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BSF cuts: First reaction and analysis

Politicians, architects and industry experts respond to the cancellation of the BSF school-building programme

‘In the light of the public finances, it would have been irresponsible to carry on regardless with an inflexible, and needlessly complex programme.’
Michael Gove, Education Secretary

‘[The] end of the Building Schools for the Future programme is profoundly detrimental - not only to the construction industry that would be building the schools and the architectural profession… but also the thousands of pupils who have benefitted from an enriched learning experience.’
Ruth Reed, RIBA President

‘Today is a black day for our country’s schools. It’s a damning indictment of this new Tory-Liberal coalition’s priorities and it’s a shameful statement from this new secretary of state, who will go down in history as the man who snatched free school meals from half a million poorer pupils and now today has in one stroke axed hundreds of brand new schools from communities across the length and breadth of our country.’
Ed Balls, Shadow Education Secretary

‘I am delighted to be involved in this vital project and feel very passionately that we can build a schools infrastructure in Britain that is truly world class, while significantly reducing our spending.

In my view, success in this review means that we will have found a way to have great schools for our children against a more measured investment backdrop.’
Sebastian James, Group Operations Director of DSG International plc, and BSF Review Panel chair 

‘The consequences of cutting the school building programme are significant -  we know decent school environments have an impact on pupil attainment, behaviour and wellbeing as well as teacher recruitment and retention.

‘We hope the announced review will come up with significant and creative ideas to keep the renewal of our school buildings on track – whether through refurbishment, or refreshing current buildings, or re-using other buildings.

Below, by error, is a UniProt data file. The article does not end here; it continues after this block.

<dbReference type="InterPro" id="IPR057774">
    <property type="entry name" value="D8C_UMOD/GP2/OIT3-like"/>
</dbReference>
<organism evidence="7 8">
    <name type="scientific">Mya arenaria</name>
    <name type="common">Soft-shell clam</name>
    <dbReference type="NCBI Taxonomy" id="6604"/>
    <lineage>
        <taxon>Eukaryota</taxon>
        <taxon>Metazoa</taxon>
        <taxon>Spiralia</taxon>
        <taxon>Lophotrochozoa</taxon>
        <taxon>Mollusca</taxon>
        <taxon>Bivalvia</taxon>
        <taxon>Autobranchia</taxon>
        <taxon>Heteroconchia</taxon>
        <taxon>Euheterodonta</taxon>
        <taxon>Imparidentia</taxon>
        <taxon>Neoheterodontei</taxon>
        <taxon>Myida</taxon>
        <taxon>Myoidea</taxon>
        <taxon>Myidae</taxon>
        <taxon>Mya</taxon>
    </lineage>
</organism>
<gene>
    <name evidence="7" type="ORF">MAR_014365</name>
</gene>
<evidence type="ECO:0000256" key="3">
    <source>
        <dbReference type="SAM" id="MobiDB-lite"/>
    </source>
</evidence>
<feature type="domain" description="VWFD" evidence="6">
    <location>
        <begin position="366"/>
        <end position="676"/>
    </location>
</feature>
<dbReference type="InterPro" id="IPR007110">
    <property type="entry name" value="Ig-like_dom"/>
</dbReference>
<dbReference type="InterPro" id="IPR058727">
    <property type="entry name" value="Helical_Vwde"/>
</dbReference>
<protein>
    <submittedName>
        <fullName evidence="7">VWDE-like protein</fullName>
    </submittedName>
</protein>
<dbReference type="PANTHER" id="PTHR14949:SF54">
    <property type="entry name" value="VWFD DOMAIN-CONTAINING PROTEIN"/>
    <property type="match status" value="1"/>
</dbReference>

‘Waste and bureaucracy have been a real drag on the school building programme - we must find new ways of doing things that are smarter, and more efficient.  We welcome that emphasis from the Secretary of State.’
Ty Goddard, chief executive of the British council for School Environments

‘Good quality education does not necessarily need sparkling, architect-designed buildings… It is more important to invest in high quality teaching, and high- quality teachers, than it is to invest in architect-designed landmark buildings.’
Philip Hammond, Transport Secretary

‘The current BSF programme is very bureaucratic, slow and unwieldy and I would welcome a review.’
Sir Bruce Liddington, Director General of E-Act

‘This appears to be a radical but clumsy decision.  Of course this affects us as architects, but the real affects will be to our children’s education.  The cuts are a tragedy for pupils and a critical blow for the economy.

‘My own view is that the BSF programme has been pretty uncompetitive, inefficient and ultimately unrealistic, but it could have been overhauled to deliver significant savings while still ensuring school facilities matched the expectations of parents and children.

‘We have yet to calculate exactly how the cuts will affect us; total confusion reigns as a number of our projects are earmarked “for discussion”.’
Jonathan Herbert, MD of Bond Bryan

‘We welcome the review of the BSF programme as to learn lessons from past experience in order to find a better way of working for the future can only be a good thing.’
Aredi Pitsiaeli, Director of Business and Strategic Development, Oasis Community Learning

‘The coalition government’s announcement to scale back the BSF programme will devastate parents and schools and condemn thousands of children and young people to a future of Dickensian education.’
Chris Keates, general secretary of the National Association of Schoolmasters Union of Women Teachers (Nasuwt)

Readers' comments (1)

  • Has Philip Hammond been reading Michael Gove's old briefing papers? More architect bashing from the ConDem government. . . What kind of buildings do teachers need? Ones not designed by archtiects maybe? That'd be cheaper (in the not as good quality sense of the word).

    I think everyone is agreed that the system was bureaucratic and could be made more efficient. Architects were merely operating within the system they were asked to, I'm sure many who designed base schemes questioned the cost effectiveness.

    Unsuitable or offensive?

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